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The Skinny on Cycling Tires

By Sarah Bonner

The metal wire, or “bead,” runs the circumference of the tire on either side and hooks on to the rim. Photo credit: conti-online.com

The metal wire, or “bead,” runs the circumference of the tire on either side and hooks on to the rim.
Photo credit: conti-online.com

While roadies need slicks and mountain bikers need knobblies, there are only three main categories of cycling tires: clinchers, tubular, and tubeless. There are different options for both road and dirt. Understanding the basic construction of each type of tire will help you choose which one is right for your needs.

Clinchers: Clinchers are the most commonly used tire and consist of a tire and tube system. Clincher tires are U-shaped and use a metal wire, known as a tire “bead,” to hook onto the rim of the wheel. The separate tube that is inserted between the rim and the tire holds the air pressure and keeps the tire secured to the rim. Although flats are more frequent with clincher tires, a tube is easily replaced or repaired, making clincher tires the most common for their easy maintenance, use, and affordability.

The tire is completely enclosed around a tube. The tread sits on the outside of the rim to make contact with the road while the under-surface is glued onto the rim. Photo credit: conti-online.com:

The tire is completely enclosed around a tube. The tread sits on the outside of the rim to make contact with the road while the under-surface is glued onto the rim. Photo credit: conti-online.com:

Tubular: Tubular, or “tubbies” as they are often called, are tires with tubes sewn directly in them. The tire is glued to a special rim using special tubular glue. Although tubbies are more pinch-flat resistant than clinchers, they are more expensive to run, difficult to fit, and are not easily repaired if a puncture does occur. However, along with being puncture resistant, tubbies offer superior handling, making them the top choice for racing.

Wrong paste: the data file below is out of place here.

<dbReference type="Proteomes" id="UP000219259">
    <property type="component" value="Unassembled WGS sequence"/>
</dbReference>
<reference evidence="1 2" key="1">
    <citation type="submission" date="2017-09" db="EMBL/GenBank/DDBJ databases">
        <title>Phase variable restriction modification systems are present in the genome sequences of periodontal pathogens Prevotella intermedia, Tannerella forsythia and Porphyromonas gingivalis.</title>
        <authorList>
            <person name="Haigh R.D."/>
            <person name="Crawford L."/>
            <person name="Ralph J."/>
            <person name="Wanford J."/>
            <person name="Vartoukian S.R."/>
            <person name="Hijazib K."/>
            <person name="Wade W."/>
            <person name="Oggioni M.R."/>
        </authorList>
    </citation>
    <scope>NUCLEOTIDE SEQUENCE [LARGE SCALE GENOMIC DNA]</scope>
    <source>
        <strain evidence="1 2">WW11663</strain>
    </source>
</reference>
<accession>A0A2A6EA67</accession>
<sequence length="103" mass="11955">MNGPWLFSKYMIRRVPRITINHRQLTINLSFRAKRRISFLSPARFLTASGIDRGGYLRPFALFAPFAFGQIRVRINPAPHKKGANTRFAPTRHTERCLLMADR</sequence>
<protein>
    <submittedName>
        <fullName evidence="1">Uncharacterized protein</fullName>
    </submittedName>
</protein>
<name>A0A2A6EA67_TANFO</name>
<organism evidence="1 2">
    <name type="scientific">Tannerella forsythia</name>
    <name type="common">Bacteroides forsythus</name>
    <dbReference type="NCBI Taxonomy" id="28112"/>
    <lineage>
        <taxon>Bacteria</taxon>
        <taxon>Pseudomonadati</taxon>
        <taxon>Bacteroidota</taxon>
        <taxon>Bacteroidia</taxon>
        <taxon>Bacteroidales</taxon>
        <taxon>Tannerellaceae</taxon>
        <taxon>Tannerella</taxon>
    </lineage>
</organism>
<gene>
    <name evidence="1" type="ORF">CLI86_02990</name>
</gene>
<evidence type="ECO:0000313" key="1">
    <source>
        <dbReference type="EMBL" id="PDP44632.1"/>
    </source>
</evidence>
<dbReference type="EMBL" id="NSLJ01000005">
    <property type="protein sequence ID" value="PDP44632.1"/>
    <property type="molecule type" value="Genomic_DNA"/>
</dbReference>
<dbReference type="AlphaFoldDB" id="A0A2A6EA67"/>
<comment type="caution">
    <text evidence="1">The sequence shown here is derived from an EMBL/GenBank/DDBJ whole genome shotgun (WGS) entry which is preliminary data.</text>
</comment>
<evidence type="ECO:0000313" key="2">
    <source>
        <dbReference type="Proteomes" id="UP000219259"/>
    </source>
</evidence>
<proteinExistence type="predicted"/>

Tubeless: As the name implies, tubeless tires do not require a tube. The tire is fitted directly to the rim and once inflated provides an airtight seal. Unlike other tires, the valve system is attached to the rim and not the tire. Although tubeless technology is coming to the road, tubeless tires are mainly used in mountain biking and are favoured for their ability to hold low air pressures (for better traction) and still be puncture resistant. If a puncture does occur, the airtight casing in the tire can be patched, much like a standard tube.

tubeless bicycle tire

Like a clincher, tubeless tires set onto the rim with a tyre bead but, unlike a clincher, once adhered to the rim tubeless tires create an airtight seal. The airtight seal is created with the help of a liner.
Photo credit: conti-online.com


 
 
 
 
 
 
 
 
 
 
 
 
 
 
 
 
 
 
 
 
 

Sarah Bonner

 

Sarah Bonner the author of a new e-article, The Clean Girl’s Guide to Cycling: How to Clean Everything from Bar Tape to Sports Bras, has lived and cycled in Canada, Africa, and Europe. Currently, she splits her time between the Netherlands and South Africa where she trains and competes at an amateur level. With a Masters in English and a Diploma in Sports Management, Sarah combines her love of writing and passion cycling to share honest advice and inspiring stories. Follow her at sarahkimbonner.wordpress.com

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